12. 12. VRHA/VFC Annual Conference 2009 Benzodiazepines Benzodiazepine use, abuse and dependence higher in psychiatric treatment settings/substance-abuse populations Short-acting BZs are preferred Diazepam (lipophilic, crosses BBB quickly) Lorazepam, alprazolam (more potent and reinforcing) Less reinforcing effects Oxazepam, clorazepate, chlordiazepoxide Muscle relaxants Soma® (Carisoprodol) Centrally acting Active metabolite is meprobamate (C IV) Higher doses cause euphoria, impaired hand- eye coordination and balance Tolerance exists Withdrawal syndrome Atypical Drugs of Abuse Seroquel® (quetiapine) Quell, Suzie Q, baby heroin, Q-ball (with cocaine) Abused intranasally Abuse is related to sedating effects Problematic in prisons Neurontin® (gabapentin) Sedating effects with a “high” similar to marijuana Reduces cravings for alcohol Can cause withdrawal Sarah T. Melton, PharmD,BCPP,CGP 12
  13. 13. VRHA/VFC Annual Conference 2009 Antiretroviral agents Norvir® (ritonovir) Booster for other protease inhibitors Unintended effect of heightening effects of illicit drugs Methamphetamine Ecstasy PCP Diazepam Inciardi JA, Surmatt Hl, Kurtz SP, et al. Mechanisms of prescription drug diversion among drug-involved club- and drug- club- street-based populations. Pain Medicine 2007;8(2):171-183. street- 2007;8(2):171- Medications for Erectile Dysfunction Viagra® (Sildenafil) Drug seeking behavior in homosexual and heterosexual men and women Often mixed with recreational drugs Now recognized as a “club drug” Increasingly popular among ecstasy users Prescription Drug Abuse in the Elderly Overall prevalence of prescription abuse is difficult to estimate 11% of older women misuse/abuse (Simona-Wastila, 2006) As baby boom cohort ages, extent of alcohol and medication misuse is predicted to significantly increase Factors associated with drug abuse in older adults Female gender Social isolation History of substance abuse History of mental illness Medical exposure to prescription drugs with abuse potential Culberton JW, Ziska M. Prescription drug misuse/abuse in the elderly. Geriatrics 2008; 53(9): 2008; 22-26, 31. 22- Sarah T. Melton, PharmD,BCPP,CGP 13
  14. 14. VRHA/VFC Annual Conference 2009 OTC Substance Abuse Intentional use of a commercially available substance to experience its psychoactive effects instead of use of that product for its intended purpose. Legal, inexpensive, easily concealed, convenient, uncontrolled availability 1 in 10 American teens has abused OTC medications Antihistamines/sleep aids, caffeine, NRT, DXM Dextromethorphan Dex, DXM, Robo, Skittles, Triple-C, Tussin Semisynthetic morphine derivitive Drug of choice is Coricidin HBP® 30 mg of DXM, comes in tablet form Plateaus of response 8 tablets – euphoria 16 tablets- dissociation Abuse has increased 300% from 2000-2003 in 13-19 year olds Effects begin within 30 minutes after ingestion, and persist 6 hours Dextromethorphan Clinical presentation Mood changes, giggling, euphoria, dissociation, dreamlike experience, warm feelings for others Tachycardia, hypertension, diaphoresis, vomiting, mydriasis, altered tactile sensations, Hallucinations, “zombie,” ataxic gait Withdrawal is manifested by a profound depression Combination with other ingredients Guaifenesin – intense nausea and vomiting Acetaminophen – hepatic injury Chlorpheniramine – classic anticholinergic symptoms Pseudoephedrine – diaphoresis, hypertension Lab testing Useful to identify concomitant ingestion Can ask specifically for testing for DXM Sarah T. Melton, PharmD,BCPP,CGP 14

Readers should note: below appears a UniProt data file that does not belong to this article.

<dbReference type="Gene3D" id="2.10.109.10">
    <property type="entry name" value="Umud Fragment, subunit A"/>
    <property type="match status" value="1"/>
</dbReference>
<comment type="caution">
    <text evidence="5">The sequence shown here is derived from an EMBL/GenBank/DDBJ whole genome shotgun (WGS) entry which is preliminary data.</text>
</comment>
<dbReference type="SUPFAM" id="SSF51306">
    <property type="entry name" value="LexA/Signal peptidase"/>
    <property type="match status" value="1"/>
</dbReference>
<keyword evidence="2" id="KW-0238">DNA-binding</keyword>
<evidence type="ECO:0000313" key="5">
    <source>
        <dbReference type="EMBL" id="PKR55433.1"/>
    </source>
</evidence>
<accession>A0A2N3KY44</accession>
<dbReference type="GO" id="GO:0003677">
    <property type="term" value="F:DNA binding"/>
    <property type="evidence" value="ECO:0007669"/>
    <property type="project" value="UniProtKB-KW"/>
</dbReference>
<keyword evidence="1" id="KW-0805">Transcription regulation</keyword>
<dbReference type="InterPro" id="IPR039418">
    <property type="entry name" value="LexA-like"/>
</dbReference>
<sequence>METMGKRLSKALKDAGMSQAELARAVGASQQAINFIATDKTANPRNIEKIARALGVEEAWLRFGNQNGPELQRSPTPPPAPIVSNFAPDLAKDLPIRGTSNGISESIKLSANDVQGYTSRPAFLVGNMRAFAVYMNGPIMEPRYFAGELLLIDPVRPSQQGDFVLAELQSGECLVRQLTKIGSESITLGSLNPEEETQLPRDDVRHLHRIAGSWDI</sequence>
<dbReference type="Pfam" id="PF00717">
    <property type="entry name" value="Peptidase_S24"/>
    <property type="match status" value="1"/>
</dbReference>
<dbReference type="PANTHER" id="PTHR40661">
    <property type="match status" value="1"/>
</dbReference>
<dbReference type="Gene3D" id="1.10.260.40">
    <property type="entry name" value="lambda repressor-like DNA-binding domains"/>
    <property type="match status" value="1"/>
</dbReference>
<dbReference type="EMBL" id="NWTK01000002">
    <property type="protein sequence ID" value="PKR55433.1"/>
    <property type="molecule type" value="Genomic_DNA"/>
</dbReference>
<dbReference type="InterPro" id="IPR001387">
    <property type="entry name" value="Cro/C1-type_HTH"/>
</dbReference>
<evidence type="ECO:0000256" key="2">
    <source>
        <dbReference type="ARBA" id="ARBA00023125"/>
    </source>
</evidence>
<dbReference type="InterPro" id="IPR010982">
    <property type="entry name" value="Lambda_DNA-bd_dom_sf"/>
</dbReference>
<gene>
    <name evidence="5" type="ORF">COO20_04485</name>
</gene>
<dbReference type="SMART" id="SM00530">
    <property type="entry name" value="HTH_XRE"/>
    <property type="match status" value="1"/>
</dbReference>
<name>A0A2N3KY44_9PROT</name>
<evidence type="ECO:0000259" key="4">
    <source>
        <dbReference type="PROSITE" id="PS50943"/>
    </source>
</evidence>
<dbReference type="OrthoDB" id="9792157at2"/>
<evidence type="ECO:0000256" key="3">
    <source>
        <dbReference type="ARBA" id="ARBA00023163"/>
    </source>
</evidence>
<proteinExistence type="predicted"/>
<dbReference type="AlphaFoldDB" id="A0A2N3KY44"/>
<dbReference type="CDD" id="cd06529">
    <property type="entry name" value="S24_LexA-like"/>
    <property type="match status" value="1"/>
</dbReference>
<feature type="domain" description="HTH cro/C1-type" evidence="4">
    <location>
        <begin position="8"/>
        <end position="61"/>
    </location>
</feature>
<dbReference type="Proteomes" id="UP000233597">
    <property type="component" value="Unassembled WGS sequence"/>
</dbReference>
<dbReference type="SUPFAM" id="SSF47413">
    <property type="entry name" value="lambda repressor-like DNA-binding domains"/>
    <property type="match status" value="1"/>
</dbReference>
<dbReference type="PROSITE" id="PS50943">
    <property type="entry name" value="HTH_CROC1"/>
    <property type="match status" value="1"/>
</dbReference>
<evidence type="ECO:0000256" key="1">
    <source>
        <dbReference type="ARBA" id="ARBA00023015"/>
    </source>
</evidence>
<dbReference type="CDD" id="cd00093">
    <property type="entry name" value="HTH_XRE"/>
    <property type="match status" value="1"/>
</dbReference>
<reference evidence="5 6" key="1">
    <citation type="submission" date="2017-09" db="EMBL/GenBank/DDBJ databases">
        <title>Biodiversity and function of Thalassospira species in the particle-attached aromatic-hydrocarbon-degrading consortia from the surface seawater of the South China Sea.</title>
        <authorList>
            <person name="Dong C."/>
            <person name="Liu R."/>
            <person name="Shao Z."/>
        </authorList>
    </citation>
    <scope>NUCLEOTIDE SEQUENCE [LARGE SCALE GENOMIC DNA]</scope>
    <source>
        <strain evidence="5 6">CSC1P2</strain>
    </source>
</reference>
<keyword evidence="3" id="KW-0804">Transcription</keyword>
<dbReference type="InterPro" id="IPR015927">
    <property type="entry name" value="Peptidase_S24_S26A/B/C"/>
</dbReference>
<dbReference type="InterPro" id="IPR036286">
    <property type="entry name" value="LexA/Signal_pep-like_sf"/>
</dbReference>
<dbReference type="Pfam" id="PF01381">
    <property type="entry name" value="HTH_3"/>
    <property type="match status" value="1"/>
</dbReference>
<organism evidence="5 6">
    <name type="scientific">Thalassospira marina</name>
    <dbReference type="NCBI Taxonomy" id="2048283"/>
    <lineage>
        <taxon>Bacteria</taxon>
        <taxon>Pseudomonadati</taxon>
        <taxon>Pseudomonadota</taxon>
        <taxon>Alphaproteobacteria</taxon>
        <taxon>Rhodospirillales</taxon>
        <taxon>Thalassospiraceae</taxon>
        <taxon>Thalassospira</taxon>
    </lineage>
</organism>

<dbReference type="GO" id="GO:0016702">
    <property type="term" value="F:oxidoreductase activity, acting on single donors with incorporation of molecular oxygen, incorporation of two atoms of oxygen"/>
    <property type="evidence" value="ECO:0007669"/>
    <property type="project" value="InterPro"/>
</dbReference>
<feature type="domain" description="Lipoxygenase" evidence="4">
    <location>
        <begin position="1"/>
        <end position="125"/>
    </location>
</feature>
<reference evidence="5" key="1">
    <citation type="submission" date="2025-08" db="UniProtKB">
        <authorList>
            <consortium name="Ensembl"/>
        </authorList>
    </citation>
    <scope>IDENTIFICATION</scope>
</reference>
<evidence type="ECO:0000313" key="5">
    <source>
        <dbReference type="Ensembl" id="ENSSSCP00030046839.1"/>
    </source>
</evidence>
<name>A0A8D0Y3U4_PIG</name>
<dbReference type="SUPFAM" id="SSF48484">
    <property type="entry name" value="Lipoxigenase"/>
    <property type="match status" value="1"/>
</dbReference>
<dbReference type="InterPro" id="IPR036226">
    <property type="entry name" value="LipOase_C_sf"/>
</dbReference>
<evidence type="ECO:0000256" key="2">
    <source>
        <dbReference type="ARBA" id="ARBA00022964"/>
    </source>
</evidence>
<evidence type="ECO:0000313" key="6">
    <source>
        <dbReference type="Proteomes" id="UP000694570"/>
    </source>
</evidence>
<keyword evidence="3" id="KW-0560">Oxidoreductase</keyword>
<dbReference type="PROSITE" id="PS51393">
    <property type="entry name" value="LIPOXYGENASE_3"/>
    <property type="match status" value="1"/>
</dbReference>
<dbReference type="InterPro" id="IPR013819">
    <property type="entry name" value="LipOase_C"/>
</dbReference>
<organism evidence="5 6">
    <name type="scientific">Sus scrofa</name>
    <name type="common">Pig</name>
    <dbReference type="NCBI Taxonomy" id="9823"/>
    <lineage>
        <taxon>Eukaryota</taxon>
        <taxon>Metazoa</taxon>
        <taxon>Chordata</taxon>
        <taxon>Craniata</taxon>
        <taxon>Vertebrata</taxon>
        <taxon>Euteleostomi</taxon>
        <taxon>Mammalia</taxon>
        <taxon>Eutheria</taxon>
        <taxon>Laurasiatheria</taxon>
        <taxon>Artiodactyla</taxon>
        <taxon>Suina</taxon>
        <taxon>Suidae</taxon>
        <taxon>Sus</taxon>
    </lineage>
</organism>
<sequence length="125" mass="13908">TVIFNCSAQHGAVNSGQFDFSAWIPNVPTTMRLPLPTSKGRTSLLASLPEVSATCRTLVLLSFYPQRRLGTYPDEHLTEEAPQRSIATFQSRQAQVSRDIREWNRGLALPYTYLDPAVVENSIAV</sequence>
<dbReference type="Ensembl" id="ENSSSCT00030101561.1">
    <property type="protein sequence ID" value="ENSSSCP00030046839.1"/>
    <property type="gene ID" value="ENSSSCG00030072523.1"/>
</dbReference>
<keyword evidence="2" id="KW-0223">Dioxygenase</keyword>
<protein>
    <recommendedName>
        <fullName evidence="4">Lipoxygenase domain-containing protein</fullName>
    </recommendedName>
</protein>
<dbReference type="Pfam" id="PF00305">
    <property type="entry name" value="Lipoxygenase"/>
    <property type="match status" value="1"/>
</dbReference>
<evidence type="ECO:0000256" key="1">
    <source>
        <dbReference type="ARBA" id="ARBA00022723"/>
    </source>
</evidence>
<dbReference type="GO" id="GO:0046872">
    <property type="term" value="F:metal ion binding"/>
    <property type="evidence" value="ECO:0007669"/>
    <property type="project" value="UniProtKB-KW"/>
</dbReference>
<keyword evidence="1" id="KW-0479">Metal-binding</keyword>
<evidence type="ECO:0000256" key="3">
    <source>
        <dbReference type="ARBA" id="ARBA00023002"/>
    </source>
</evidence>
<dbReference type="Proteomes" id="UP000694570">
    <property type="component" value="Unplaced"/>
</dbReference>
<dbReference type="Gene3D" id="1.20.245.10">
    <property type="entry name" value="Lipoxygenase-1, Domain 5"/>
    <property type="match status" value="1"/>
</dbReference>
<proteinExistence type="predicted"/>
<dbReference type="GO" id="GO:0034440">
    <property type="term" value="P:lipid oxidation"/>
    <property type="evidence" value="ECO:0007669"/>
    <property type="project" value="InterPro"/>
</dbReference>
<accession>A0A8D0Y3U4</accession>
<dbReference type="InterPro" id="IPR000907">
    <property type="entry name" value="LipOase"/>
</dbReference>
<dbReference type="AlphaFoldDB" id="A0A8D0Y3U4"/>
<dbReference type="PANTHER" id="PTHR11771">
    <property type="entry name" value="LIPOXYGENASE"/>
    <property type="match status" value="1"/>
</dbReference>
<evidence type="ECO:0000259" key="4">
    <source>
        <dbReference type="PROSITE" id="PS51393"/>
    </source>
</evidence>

15. 15. VRHA/VFC Annual Conference 2009 Antihistamines and Sleep Aids Doxylamine, cyclizine, chlorpheniramine, dimenhydrinate Most ingestions are intentional Used to induce hallucinations and euphoria Tachycardia; warm, dry, flushed skin; dry mucosa; mydriasis; delirium; urinary retention; arrhythmias Dimenhydrinate/diphenhydramine OTC anti-emetic compound of diphenhydramine and 9-chlorotheophylline Acute effects of euphoria and hallucinations Psychiatric patients abuse because of anti-anxiety effects Tachycardia, anticholinergic syndrome, agitation, tremor, hallucinations, convulsions, delirium, coma Withdrawal results in sedation and memory impairment Caffeine Psychoactive methylxanthine alkaloid Widely available in beverages, analgesics, weight loss supplements, stimulants Children are vulnerable to caffeine effects Dependence and withdrawal Intentionally abused in up to 23% of children and teens Doses > 200 mg Anxiety, nervousness, GI upset Sarah T. Melton, PharmD,BCPP,CGP 15